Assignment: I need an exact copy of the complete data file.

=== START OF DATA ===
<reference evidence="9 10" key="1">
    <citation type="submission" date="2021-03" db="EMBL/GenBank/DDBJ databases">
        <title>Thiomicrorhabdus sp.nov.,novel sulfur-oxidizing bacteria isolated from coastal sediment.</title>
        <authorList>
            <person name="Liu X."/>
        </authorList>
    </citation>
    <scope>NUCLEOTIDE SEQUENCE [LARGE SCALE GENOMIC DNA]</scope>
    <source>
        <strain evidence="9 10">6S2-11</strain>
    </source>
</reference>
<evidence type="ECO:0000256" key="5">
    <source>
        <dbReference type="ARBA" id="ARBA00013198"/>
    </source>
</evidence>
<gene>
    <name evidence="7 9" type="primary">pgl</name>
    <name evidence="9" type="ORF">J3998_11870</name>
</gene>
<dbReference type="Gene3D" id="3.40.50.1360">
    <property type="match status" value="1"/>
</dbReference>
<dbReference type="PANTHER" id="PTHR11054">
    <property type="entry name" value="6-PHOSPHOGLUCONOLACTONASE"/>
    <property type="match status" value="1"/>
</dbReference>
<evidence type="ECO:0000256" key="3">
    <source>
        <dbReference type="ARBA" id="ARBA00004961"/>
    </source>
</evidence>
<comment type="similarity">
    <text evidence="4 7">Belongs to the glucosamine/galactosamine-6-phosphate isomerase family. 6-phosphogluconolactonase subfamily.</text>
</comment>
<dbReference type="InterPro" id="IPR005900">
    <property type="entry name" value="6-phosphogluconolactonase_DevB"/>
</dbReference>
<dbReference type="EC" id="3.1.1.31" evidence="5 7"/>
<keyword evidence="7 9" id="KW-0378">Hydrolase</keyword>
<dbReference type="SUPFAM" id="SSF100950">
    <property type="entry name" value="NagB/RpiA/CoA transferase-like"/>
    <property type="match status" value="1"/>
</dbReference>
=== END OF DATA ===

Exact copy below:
<reference evidence="9 10" key="1">
    <citation type="submission" date="2021-03" db="EMBL/GenBank/DDBJ databases">
        <title>Thiomicrorhabdus sp.nov.,novel sulfur-oxidizing bacteria isolated from coastal sediment.</title>
        <authorList>
            <person name="Liu X."/>
        </authorList>
    </citation>
    <scope>NUCLEOTIDE SEQUENCE [LARGE SCALE GENOMIC DNA]</scope>
    <source>
        <strain evidence="9 10">6S2-11</strain>
    </source>
</reference>
<evidence type="ECO:0000256" key="5">
    <source>
        <dbReference type="ARBA" id="ARBA00013198"/>
    </source>
</evidence>
<gene>
    <name evidence="7 9" type="primary">pgl</name>
    <name evidence="9" type="ORF">J3998_11870</name>
</gene>
<dbReference type="Gene3D" id="3.40.50.1360">
    <property type="match status" value="1"/>
</dbReference>
<dbReference type="PANTHER" id="PTHR11054">
    <property type="entry name" value="6-PHOSPHOGLUCONOLACTONASE"/>
    <property type="match status" value="1"/>
</dbReference>
<evidence type="ECO:0000256" key="3">
    <source>
        <dbReference type="ARBA" id="ARBA00004961"/>
    </source>
</evidence>
<comment type="similarity">
    <text evidence="4 7">Belongs to the glucosamine/galactosamine-6-phosphate isomerase family. 6-phosphogluconolactonase subfamily.</text>
</comment>
<dbReference type="InterPro" id="IPR005900">
    <property type="entry name" value="6-phosphogluconolactonase_DevB"/>
</dbReference>
<dbReference type="EC" id="3.1.1.31" evidence="5 7"/>
<keyword evidence="7 9" id="KW-0378">Hydrolase</keyword>
<dbReference type="SUPFAM" id="SSF100950">
    <property type="entry name" value="NagB/RpiA/CoA transferase-like"/>
    <property type="match status" value="1"/>
</dbReference>